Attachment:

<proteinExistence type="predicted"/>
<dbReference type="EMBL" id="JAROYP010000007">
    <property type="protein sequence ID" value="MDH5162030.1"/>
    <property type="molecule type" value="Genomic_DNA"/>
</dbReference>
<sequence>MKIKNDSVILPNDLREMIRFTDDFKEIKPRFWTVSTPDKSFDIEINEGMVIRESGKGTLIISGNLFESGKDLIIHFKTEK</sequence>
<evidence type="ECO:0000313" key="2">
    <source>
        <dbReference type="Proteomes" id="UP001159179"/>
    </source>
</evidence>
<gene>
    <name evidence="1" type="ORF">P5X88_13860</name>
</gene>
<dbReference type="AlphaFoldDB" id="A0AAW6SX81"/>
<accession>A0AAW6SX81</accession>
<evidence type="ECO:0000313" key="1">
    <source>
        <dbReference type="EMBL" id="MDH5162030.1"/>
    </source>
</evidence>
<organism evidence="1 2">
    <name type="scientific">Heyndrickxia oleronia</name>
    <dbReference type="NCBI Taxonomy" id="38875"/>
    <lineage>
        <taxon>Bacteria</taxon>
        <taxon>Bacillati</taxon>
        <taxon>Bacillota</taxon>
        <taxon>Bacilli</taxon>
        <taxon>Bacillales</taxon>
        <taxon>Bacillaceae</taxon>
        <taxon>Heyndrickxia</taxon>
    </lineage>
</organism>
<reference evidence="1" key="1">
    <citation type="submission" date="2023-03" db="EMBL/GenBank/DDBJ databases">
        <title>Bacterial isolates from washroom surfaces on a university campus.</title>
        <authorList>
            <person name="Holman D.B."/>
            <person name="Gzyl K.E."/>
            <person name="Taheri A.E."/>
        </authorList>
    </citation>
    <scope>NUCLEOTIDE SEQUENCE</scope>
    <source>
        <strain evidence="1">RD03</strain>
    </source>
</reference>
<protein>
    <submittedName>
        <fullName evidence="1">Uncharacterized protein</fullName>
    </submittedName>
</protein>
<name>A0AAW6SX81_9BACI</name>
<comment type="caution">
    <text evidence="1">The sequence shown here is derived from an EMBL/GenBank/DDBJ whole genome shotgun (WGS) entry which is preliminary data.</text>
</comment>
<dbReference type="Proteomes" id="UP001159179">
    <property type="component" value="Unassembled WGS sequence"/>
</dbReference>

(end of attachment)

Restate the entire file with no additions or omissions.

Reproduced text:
<proteinExistence type="predicted"/>
<dbReference type="EMBL" id="JAROYP010000007">
    <property type="protein sequence ID" value="MDH5162030.1"/>
    <property type="molecule type" value="Genomic_DNA"/>
</dbReference>
<sequence>MKIKNDSVILPNDLREMIRFTDDFKEIKPRFWTVSTPDKSFDIEINEGMVIRESGKGTLIISGNLFESGKDLIIHFKTEK</sequence>
<evidence type="ECO:0000313" key="2">
    <source>
        <dbReference type="Proteomes" id="UP001159179"/>
    </source>
</evidence>
<gene>
    <name evidence="1" type="ORF">P5X88_13860</name>
</gene>
<dbReference type="AlphaFoldDB" id="A0AAW6SX81"/>
<accession>A0AAW6SX81</accession>
<evidence type="ECO:0000313" key="1">
    <source>
        <dbReference type="EMBL" id="MDH5162030.1"/>
    </source>
</evidence>
<organism evidence="1 2">
    <name type="scientific">Heyndrickxia oleronia</name>
    <dbReference type="NCBI Taxonomy" id="38875"/>
    <lineage>
        <taxon>Bacteria</taxon>
        <taxon>Bacillati</taxon>
        <taxon>Bacillota</taxon>
        <taxon>Bacilli</taxon>
        <taxon>Bacillales</taxon>
        <taxon>Bacillaceae</taxon>
        <taxon>Heyndrickxia</taxon>
    </lineage>
</organism>
<reference evidence="1" key="1">
    <citation type="submission" date="2023-03" db="EMBL/GenBank/DDBJ databases">
        <title>Bacterial isolates from washroom surfaces on a university campus.</title>
        <authorList>
            <person name="Holman D.B."/>
            <person name="Gzyl K.E."/>
            <person name="Taheri A.E."/>
        </authorList>
    </citation>
    <scope>NUCLEOTIDE SEQUENCE</scope>
    <source>
        <strain evidence="1">RD03</strain>
    </source>
</reference>
<protein>
    <submittedName>
        <fullName evidence="1">Uncharacterized protein</fullName>
    </submittedName>
</protein>
<name>A0AAW6SX81_9BACI</name>
<comment type="caution">
    <text evidence="1">The sequence shown here is derived from an EMBL/GenBank/DDBJ whole genome shotgun (WGS) entry which is preliminary data.</text>
</comment>
<dbReference type="Proteomes" id="UP001159179">
    <property type="component" value="Unassembled WGS sequence"/>
</dbReference>